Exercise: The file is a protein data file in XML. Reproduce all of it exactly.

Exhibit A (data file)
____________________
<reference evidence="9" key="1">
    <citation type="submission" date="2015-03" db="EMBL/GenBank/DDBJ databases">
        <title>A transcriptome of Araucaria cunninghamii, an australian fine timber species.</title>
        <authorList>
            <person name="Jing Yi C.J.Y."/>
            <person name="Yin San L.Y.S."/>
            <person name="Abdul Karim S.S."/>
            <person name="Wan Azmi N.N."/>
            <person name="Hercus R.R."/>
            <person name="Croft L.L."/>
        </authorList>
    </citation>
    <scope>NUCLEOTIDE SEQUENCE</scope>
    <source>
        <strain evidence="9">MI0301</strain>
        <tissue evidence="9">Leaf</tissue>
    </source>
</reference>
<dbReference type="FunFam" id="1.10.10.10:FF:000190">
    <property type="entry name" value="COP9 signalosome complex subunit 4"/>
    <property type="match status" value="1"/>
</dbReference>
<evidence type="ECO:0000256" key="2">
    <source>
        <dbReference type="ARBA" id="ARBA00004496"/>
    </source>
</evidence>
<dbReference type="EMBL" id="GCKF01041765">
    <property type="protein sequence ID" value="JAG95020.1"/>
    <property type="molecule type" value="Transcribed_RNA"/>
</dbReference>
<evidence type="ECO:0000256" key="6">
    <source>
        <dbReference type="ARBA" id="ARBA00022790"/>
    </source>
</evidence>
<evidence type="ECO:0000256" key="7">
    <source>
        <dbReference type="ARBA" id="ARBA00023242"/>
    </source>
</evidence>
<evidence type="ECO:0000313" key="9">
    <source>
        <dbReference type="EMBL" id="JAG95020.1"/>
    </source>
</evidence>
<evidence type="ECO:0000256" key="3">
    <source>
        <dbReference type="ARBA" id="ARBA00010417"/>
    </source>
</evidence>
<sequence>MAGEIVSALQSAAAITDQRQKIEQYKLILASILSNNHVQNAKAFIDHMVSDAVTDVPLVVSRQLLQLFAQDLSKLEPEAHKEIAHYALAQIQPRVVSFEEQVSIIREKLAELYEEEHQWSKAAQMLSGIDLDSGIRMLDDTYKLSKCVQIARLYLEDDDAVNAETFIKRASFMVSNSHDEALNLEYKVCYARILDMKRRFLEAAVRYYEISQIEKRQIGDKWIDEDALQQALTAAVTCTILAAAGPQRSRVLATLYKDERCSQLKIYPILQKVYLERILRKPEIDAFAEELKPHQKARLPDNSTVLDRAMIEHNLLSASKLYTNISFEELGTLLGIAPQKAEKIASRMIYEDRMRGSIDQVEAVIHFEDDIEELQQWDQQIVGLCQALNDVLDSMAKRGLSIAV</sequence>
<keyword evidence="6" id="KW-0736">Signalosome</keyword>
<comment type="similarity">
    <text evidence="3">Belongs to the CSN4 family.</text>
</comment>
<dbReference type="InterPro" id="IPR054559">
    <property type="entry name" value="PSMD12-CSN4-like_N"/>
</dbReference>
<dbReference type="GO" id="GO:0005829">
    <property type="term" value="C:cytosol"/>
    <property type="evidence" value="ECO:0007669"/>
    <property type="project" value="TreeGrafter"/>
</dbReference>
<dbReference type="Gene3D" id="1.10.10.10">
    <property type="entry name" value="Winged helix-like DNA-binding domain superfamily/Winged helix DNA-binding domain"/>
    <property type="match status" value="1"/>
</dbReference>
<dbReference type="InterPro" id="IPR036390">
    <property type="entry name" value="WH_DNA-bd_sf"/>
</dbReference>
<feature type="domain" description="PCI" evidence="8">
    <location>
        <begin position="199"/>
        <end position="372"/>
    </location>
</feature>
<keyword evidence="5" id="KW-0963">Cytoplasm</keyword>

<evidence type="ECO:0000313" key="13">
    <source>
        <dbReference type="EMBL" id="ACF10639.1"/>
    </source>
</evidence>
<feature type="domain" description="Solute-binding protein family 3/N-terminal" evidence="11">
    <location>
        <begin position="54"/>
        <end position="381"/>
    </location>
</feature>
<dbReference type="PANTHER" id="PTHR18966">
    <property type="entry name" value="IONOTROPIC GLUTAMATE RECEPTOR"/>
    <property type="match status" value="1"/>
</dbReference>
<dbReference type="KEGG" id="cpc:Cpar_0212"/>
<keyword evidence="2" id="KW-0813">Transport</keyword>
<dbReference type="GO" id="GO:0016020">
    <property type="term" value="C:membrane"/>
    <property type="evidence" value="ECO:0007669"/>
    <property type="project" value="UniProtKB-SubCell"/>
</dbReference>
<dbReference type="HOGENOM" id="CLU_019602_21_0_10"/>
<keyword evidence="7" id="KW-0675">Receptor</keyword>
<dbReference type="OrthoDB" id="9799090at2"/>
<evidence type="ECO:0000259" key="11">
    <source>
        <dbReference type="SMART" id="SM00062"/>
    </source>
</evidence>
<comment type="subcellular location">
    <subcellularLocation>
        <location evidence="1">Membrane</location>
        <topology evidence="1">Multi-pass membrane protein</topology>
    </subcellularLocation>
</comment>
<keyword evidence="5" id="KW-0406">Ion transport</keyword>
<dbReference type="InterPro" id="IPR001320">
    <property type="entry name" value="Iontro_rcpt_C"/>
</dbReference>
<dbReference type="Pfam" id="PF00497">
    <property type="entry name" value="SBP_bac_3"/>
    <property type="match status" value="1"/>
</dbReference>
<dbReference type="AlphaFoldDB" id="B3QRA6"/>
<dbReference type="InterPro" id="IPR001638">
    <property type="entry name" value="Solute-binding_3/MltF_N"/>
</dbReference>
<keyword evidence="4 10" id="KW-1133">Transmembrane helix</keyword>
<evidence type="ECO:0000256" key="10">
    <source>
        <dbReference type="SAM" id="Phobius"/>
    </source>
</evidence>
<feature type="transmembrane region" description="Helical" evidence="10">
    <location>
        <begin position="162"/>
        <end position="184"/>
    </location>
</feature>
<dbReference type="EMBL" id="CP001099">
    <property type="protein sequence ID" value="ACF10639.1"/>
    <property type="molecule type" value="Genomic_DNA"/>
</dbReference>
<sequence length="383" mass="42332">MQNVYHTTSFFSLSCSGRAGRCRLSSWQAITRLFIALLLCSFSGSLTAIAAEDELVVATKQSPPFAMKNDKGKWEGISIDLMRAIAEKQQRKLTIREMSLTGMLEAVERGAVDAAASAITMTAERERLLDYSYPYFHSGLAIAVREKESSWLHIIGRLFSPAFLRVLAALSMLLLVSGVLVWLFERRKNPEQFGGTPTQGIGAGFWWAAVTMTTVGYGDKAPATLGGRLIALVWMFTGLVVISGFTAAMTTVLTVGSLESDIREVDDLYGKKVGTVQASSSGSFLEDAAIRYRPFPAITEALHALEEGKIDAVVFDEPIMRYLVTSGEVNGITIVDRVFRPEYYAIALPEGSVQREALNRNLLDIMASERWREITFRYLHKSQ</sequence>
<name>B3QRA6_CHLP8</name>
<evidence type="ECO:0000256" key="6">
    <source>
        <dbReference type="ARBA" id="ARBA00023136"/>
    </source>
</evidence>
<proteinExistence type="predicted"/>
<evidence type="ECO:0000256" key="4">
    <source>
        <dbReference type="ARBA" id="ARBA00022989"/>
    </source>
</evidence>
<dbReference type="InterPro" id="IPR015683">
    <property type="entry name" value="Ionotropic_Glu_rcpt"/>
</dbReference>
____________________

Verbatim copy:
<reference evidence="9" key="1">
    <citation type="submission" date="2015-03" db="EMBL/GenBank/DDBJ databases">
        <title>A transcriptome of Araucaria cunninghamii, an australian fine timber species.</title>
        <authorList>
            <person name="Jing Yi C.J.Y."/>
            <person name="Yin San L.Y.S."/>
            <person name="Abdul Karim S.S."/>
            <person name="Wan Azmi N.N."/>
            <person name="Hercus R.R."/>
            <person name="Croft L.L."/>
        </authorList>
    </citation>
    <scope>NUCLEOTIDE SEQUENCE</scope>
    <source>
        <strain evidence="9">MI0301</strain>
        <tissue evidence="9">Leaf</tissue>
    </source>
</reference>
<dbReference type="FunFam" id="1.10.10.10:FF:000190">
    <property type="entry name" value="COP9 signalosome complex subunit 4"/>
    <property type="match status" value="1"/>
</dbReference>
<evidence type="ECO:0000256" key="2">
    <source>
        <dbReference type="ARBA" id="ARBA00004496"/>
    </source>
</evidence>
<dbReference type="EMBL" id="GCKF01041765">
    <property type="protein sequence ID" value="JAG95020.1"/>
    <property type="molecule type" value="Transcribed_RNA"/>
</dbReference>
<evidence type="ECO:0000256" key="6">
    <source>
        <dbReference type="ARBA" id="ARBA00022790"/>
    </source>
</evidence>
<evidence type="ECO:0000256" key="7">
    <source>
        <dbReference type="ARBA" id="ARBA00023242"/>
    </source>
</evidence>
<evidence type="ECO:0000313" key="9">
    <source>
        <dbReference type="EMBL" id="JAG95020.1"/>
    </source>
</evidence>
<evidence type="ECO:0000256" key="3">
    <source>
        <dbReference type="ARBA" id="ARBA00010417"/>
    </source>
</evidence>
<sequence>MAGEIVSALQSAAAITDQRQKIEQYKLILASILSNNHVQNAKAFIDHMVSDAVTDVPLVVSRQLLQLFAQDLSKLEPEAHKEIAHYALAQIQPRVVSFEEQVSIIREKLAELYEEEHQWSKAAQMLSGIDLDSGIRMLDDTYKLSKCVQIARLYLEDDDAVNAETFIKRASFMVSNSHDEALNLEYKVCYARILDMKRRFLEAAVRYYEISQIEKRQIGDKWIDEDALQQALTAAVTCTILAAAGPQRSRVLATLYKDERCSQLKIYPILQKVYLERILRKPEIDAFAEELKPHQKARLPDNSTVLDRAMIEHNLLSASKLYTNISFEELGTLLGIAPQKAEKIASRMIYEDRMRGSIDQVEAVIHFEDDIEELQQWDQQIVGLCQALNDVLDSMAKRGLSIAV</sequence>
<keyword evidence="6" id="KW-0736">Signalosome</keyword>
<comment type="similarity">
    <text evidence="3">Belongs to the CSN4 family.</text>
</comment>
<dbReference type="InterPro" id="IPR054559">
    <property type="entry name" value="PSMD12-CSN4-like_N"/>
</dbReference>
<dbReference type="GO" id="GO:0005829">
    <property type="term" value="C:cytosol"/>
    <property type="evidence" value="ECO:0007669"/>
    <property type="project" value="TreeGrafter"/>
</dbReference>
<dbReference type="Gene3D" id="1.10.10.10">
    <property type="entry name" value="Winged helix-like DNA-binding domain superfamily/Winged helix DNA-binding domain"/>
    <property type="match status" value="1"/>
</dbReference>
<dbReference type="InterPro" id="IPR036390">
    <property type="entry name" value="WH_DNA-bd_sf"/>
</dbReference>
<feature type="domain" description="PCI" evidence="8">
    <location>
        <begin position="199"/>
        <end position="372"/>
    </location>
</feature>
<keyword evidence="5" id="KW-0963">Cytoplasm</keyword>

<evidence type="ECO:0000313" key="13">
    <source>
        <dbReference type="EMBL" id="ACF10639.1"/>
    </source>
</evidence>
<feature type="domain" description="Solute-binding protein family 3/N-terminal" evidence="11">
    <location>
        <begin position="54"/>
        <end position="381"/>
    </location>
</feature>
<dbReference type="PANTHER" id="PTHR18966">
    <property type="entry name" value="IONOTROPIC GLUTAMATE RECEPTOR"/>
    <property type="match status" value="1"/>
</dbReference>
<dbReference type="KEGG" id="cpc:Cpar_0212"/>
<keyword evidence="2" id="KW-0813">Transport</keyword>
<dbReference type="GO" id="GO:0016020">
    <property type="term" value="C:membrane"/>
    <property type="evidence" value="ECO:0007669"/>
    <property type="project" value="UniProtKB-SubCell"/>
</dbReference>
<dbReference type="HOGENOM" id="CLU_019602_21_0_10"/>
<keyword evidence="7" id="KW-0675">Receptor</keyword>
<dbReference type="OrthoDB" id="9799090at2"/>
<evidence type="ECO:0000259" key="11">
    <source>
        <dbReference type="SMART" id="SM00062"/>
    </source>
</evidence>
<comment type="subcellular location">
    <subcellularLocation>
        <location evidence="1">Membrane</location>
        <topology evidence="1">Multi-pass membrane protein</topology>
    </subcellularLocation>
</comment>
<keyword evidence="5" id="KW-0406">Ion transport</keyword>
<dbReference type="InterPro" id="IPR001320">
    <property type="entry name" value="Iontro_rcpt_C"/>
</dbReference>
<dbReference type="Pfam" id="PF00497">
    <property type="entry name" value="SBP_bac_3"/>
    <property type="match status" value="1"/>
</dbReference>
<dbReference type="AlphaFoldDB" id="B3QRA6"/>
<dbReference type="InterPro" id="IPR001638">
    <property type="entry name" value="Solute-binding_3/MltF_N"/>
</dbReference>
<keyword evidence="4 10" id="KW-1133">Transmembrane helix</keyword>
<evidence type="ECO:0000256" key="10">
    <source>
        <dbReference type="SAM" id="Phobius"/>
    </source>
</evidence>
<feature type="transmembrane region" description="Helical" evidence="10">
    <location>
        <begin position="162"/>
        <end position="184"/>
    </location>
</feature>
<dbReference type="EMBL" id="CP001099">
    <property type="protein sequence ID" value="ACF10639.1"/>
    <property type="molecule type" value="Genomic_DNA"/>
</dbReference>
<sequence length="383" mass="42332">MQNVYHTTSFFSLSCSGRAGRCRLSSWQAITRLFIALLLCSFSGSLTAIAAEDELVVATKQSPPFAMKNDKGKWEGISIDLMRAIAEKQQRKLTIREMSLTGMLEAVERGAVDAAASAITMTAERERLLDYSYPYFHSGLAIAVREKESSWLHIIGRLFSPAFLRVLAALSMLLLVSGVLVWLFERRKNPEQFGGTPTQGIGAGFWWAAVTMTTVGYGDKAPATLGGRLIALVWMFTGLVVISGFTAAMTTVLTVGSLESDIREVDDLYGKKVGTVQASSSGSFLEDAAIRYRPFPAITEALHALEEGKIDAVVFDEPIMRYLVTSGEVNGITIVDRVFRPEYYAIALPEGSVQREALNRNLLDIMASERWREITFRYLHKSQ</sequence>
<name>B3QRA6_CHLP8</name>
<evidence type="ECO:0000256" key="6">
    <source>
        <dbReference type="ARBA" id="ARBA00023136"/>
    </source>
</evidence>
<proteinExistence type="predicted"/>
<evidence type="ECO:0000256" key="4">
    <source>
        <dbReference type="ARBA" id="ARBA00022989"/>
    </source>
</evidence>
<dbReference type="InterPro" id="IPR015683">
    <property type="entry name" value="Ionotropic_Glu_rcpt"/>
</dbReference>